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Posted: July 18, 2013
Matt Palmquist

Matt Palmquist is a freelance business journalist based in Oakland, Calif.

 


 
 

Forced Fun Is No Fun at All

Whether on a factory floor or in a call center, games have long formed a crucial part of workplace culture, providing momentary distractions for employees and lending a bit of fun to tedious tasks. Scholars first began taking serious note of gameplay at work during the 1930s, and a seminal 1959 study recorded a range of ways manufacturing workers tried to spice up their onerous jobs by introducing competitive challenges like “stamp a thousand green shapes in a row.” In recent years, praise has been heaped on companies like Google and Pixar that encourage their workers to blow off steam and recharge their batteries at Ping-Pong tables, pinball machines, and video game consoles–often in full view of the executive suite.

But this new study, a working paper from a pair of professors at the University of Pennsylvania, suggests there’s a big difference between workplace games employees may decide to play on their own and games that are mandated by management. Given the benefits associated with happy, engaged employees, who are typically more productive and work better with their colleagues, not to mention the nonmonetary and social rewards that games uniquely provide in an office environment, managers have increasingly tried to weave competitions or contests into day-to-day work life. The result, according to the authors of this paper, is the dread term gamification—a subtle shift from spontaneous and employee-generated games into well-meaning but mandatory “fun.”

In a study of 242 employees at a fast-growing technology firm, the authors divided salespeople into two groups: one in which members were required to participate in a contest and a control group that did not play games. With the assistance of professional game developers, the authors designed a simple basketball-themed competition. Workers scored points by closing deals with customers—few points for “layups,” or sales based on hot leads, and higher points for “jump shots,” sales that resulted from cold calls. When teams scored points, animations played on large display screens in the office to update the leaderboard. At the end of the 18-day competition, the winning team got a bottle of champagne.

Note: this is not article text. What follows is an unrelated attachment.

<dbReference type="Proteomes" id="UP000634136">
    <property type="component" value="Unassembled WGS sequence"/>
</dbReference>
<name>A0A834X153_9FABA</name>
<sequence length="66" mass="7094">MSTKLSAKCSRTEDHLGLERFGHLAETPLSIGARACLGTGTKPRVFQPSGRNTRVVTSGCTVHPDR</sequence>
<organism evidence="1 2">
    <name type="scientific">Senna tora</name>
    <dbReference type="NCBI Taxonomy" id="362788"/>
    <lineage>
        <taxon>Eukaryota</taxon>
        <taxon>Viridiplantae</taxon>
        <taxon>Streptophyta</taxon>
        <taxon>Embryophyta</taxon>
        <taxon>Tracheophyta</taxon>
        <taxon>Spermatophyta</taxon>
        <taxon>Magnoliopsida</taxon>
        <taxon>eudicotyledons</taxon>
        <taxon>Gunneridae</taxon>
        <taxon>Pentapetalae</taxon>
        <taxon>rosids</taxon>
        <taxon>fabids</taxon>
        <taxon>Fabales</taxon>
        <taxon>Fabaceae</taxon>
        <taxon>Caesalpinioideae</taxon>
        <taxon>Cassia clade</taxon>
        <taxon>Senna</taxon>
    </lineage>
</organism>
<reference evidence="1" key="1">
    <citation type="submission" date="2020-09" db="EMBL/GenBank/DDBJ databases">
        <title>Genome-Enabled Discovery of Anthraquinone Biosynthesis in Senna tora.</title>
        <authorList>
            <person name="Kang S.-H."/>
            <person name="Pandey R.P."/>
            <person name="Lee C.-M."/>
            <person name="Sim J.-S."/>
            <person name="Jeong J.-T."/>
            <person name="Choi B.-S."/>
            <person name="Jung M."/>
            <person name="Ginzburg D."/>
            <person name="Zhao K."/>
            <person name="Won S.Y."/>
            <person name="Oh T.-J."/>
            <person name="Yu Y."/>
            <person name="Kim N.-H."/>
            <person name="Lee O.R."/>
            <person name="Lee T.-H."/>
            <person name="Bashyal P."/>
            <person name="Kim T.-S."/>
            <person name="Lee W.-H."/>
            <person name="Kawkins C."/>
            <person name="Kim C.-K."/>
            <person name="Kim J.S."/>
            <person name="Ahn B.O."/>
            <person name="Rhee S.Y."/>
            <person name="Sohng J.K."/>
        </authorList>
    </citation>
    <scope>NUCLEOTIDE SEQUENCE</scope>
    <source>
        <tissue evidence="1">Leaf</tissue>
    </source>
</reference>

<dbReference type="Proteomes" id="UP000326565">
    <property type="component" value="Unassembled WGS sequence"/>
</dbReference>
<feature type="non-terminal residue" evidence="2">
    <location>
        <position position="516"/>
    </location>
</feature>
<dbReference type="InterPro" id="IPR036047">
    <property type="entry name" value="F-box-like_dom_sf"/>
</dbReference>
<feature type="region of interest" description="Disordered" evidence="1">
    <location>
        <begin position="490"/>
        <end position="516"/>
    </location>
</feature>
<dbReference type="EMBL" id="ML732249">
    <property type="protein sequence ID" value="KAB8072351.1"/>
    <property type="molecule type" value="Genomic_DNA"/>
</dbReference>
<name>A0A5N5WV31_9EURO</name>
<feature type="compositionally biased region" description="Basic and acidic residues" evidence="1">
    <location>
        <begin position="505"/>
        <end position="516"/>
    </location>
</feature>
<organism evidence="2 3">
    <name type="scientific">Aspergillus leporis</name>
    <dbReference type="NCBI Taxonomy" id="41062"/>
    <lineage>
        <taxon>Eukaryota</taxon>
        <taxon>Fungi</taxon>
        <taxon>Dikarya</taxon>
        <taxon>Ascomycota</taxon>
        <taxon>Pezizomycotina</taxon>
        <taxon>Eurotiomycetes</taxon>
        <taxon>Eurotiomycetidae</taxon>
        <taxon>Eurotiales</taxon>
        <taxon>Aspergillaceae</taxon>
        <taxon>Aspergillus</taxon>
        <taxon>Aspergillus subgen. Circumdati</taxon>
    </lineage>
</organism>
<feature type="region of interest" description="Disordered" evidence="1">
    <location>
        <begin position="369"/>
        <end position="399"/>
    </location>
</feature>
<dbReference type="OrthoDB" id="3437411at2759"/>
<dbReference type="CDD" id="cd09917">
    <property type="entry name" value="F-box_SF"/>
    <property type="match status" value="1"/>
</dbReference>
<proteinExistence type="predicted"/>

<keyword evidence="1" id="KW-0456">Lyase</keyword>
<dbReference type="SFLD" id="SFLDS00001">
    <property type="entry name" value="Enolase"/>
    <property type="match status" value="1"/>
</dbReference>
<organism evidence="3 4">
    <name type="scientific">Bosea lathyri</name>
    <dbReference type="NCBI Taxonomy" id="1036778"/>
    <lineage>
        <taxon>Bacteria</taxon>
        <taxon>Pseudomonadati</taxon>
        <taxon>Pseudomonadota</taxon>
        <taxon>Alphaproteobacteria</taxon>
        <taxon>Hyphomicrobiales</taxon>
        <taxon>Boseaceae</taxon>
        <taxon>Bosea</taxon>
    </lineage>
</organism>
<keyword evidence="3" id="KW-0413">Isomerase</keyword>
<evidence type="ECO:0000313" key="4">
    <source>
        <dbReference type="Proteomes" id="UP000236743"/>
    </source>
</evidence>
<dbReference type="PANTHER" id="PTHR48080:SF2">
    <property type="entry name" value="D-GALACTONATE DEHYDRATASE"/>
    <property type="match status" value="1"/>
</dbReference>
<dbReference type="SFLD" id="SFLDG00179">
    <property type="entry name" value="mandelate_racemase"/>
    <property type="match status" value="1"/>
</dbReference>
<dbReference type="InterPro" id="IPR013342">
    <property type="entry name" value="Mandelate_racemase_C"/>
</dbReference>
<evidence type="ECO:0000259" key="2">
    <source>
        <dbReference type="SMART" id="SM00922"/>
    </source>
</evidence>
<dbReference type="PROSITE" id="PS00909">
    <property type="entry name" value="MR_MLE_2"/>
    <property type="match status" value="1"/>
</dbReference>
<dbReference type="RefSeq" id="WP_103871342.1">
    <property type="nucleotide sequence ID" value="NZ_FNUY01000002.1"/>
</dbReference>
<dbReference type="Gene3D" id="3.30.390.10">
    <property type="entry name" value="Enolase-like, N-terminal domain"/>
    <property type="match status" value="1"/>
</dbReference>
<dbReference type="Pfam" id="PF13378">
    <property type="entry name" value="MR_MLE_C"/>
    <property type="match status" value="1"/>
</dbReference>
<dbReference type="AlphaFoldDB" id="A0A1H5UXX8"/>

All of the employees in the game group were surveyed at the start and end of the contest on a wide range of factors relating to their attitude about participating in the game, and how it affected their work. The authors then collected performance and sales data directly from the company.

In their analysis, the authors controlled for how often participants played games outside of work, their organizational tenure, and the effects of individual managers. The results were striking: Those who were enthusiastic about the game had a much more positive outlook on their work, compared to their colleagues in the non-game-playing control group.

But the feedback from employees was not entirely positive. “Games like that are annoying. Our goals are not a game, and no one dreams them like they are,” said one sales representative, summing up the impressions of those employees who had a negative reaction to the game.

Those who resisted the managerial-instituted competition also reported more negative feelings about their job as a whole. And while having a positive attitude did not, in and of itself, lead to employees closing more deals, those with a negative outlook toward the game saw their performance slump in comparison with the control group. Interestingly, the actual result of the game didn’t matter much—winners were only slightly more likely to have a positive attitude about the game than losers.

The paradox of “mandatory fun,” therefore, poses a dilemma for companies, as engaging workers in morale-boosting initiatives means more than insisting they take part. To help ensure that workers are on board, the authors suggest that managers solicit ideas from employees when launching intra-office competitions. Otherwise, even well-intentioned efforts might backfire. But if workers believe they have genuine input in a contest that springs organically from their and their colleagues’ ideas, why then, the game’s afoot.

 

 
 
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